Oral hairy leukoplakia in the buccal mucosa of a healthy, HIV-negative patient

Authors

Keywords:

Oral hairy leukoplakia, HIV-negative patient, Buccal mucosa

Abstract

Oral hairy leukoplakia (OHL), first described in 1984, is an Epstein-Barr virus lesion located laterally in the tongue and manifesting as a white, asymptomatic mucosal plaque which cannot be removed by scraping. OHL is more commonly observed in HIV-positive patients, in immunosuppressed patients after kidney, heart, liver and bone marrow transplantation, in hematological malignancies such as multiple myeloma, and in patients undergoing systemic or topical steroid therapy. OHL has rarely been reported in healthy patients who are not immunosuppressive. The case of an otherwise healthy, HIV-negative 24 year-old woman with OHL lesions in the buccal mucosa is presented here because of its rarity.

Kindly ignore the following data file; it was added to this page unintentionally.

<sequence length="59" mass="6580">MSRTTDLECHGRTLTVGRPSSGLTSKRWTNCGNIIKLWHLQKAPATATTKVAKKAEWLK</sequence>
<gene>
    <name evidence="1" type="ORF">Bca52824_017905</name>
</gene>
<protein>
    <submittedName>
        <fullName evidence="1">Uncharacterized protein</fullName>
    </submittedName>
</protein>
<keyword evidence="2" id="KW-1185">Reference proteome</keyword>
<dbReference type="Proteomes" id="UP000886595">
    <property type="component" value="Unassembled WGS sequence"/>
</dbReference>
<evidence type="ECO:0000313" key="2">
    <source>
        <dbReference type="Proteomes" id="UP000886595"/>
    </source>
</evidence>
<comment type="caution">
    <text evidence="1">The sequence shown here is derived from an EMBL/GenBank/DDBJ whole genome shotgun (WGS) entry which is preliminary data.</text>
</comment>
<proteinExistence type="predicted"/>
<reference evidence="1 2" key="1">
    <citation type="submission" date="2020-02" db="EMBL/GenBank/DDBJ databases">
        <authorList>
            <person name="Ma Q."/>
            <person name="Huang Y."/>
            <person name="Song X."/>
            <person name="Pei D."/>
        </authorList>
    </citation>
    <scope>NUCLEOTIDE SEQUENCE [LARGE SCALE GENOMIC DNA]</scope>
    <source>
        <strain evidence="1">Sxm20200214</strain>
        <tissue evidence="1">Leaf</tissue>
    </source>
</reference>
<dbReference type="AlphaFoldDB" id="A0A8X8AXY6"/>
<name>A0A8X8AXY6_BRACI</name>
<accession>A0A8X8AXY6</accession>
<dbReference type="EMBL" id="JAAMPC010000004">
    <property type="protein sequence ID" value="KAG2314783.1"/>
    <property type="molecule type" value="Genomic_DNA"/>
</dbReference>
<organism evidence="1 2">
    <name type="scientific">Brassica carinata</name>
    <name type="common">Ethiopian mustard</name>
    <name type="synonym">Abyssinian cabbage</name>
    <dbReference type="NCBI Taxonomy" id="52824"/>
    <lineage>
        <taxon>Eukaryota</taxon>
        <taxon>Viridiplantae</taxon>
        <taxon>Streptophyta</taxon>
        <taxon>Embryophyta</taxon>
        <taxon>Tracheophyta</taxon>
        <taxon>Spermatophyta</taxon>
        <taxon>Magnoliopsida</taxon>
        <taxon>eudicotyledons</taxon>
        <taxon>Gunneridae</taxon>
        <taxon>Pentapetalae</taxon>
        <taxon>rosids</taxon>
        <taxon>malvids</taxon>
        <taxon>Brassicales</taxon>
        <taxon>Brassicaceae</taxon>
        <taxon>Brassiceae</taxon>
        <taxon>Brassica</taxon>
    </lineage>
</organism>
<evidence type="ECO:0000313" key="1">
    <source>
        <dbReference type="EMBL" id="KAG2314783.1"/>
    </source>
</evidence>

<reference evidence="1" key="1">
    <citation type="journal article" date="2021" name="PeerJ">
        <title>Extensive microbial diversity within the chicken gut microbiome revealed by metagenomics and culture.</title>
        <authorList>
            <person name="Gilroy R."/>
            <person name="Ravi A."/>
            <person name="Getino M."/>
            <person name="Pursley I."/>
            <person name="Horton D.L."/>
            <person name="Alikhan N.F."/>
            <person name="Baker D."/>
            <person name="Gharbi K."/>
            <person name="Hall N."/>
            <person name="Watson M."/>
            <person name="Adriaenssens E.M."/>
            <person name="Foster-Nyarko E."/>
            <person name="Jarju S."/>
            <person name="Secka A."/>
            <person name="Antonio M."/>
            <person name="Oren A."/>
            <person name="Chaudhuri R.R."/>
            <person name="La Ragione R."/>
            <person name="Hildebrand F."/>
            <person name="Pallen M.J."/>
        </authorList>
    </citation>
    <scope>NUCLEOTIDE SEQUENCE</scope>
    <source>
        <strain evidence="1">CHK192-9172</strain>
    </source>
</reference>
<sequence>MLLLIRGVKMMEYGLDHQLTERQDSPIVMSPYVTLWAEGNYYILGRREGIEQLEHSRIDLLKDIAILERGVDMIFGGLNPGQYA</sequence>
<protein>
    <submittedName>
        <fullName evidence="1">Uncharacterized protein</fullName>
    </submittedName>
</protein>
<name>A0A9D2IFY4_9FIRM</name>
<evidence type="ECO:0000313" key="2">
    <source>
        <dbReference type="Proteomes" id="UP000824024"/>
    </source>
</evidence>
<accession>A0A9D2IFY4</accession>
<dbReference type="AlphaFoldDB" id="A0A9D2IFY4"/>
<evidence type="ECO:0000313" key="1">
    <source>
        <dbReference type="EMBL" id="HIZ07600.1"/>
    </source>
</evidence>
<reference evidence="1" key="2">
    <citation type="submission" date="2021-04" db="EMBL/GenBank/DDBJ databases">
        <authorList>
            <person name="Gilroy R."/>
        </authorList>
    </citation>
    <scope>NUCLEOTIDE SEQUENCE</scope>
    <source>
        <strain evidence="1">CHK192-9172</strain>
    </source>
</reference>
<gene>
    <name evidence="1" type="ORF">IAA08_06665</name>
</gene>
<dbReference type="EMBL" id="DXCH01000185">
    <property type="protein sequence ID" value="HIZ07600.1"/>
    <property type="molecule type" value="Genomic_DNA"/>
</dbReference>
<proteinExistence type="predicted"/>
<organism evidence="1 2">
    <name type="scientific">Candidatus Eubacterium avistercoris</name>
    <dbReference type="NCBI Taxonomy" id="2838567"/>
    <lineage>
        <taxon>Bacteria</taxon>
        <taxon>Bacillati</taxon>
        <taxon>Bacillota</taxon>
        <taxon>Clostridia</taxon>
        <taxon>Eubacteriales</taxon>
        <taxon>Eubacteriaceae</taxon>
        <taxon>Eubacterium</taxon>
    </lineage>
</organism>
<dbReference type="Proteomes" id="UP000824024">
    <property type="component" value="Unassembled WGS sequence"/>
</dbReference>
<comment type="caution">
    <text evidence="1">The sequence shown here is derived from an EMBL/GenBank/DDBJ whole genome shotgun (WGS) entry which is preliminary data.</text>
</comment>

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References

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Published

2018-09-01

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Section

Case Report

How to Cite

1.
Gürel G, Şahin S, Aytekin B, Çölgecen E. Oral hairy leukoplakia in the buccal mucosa of a healthy, HIV-negative patient. J Surg Med [Internet]. 2018 Sep. 1 [cited 2022 Aug. 10];2(3):339-41. Available from: https://jsurgmed.com/article/view/412354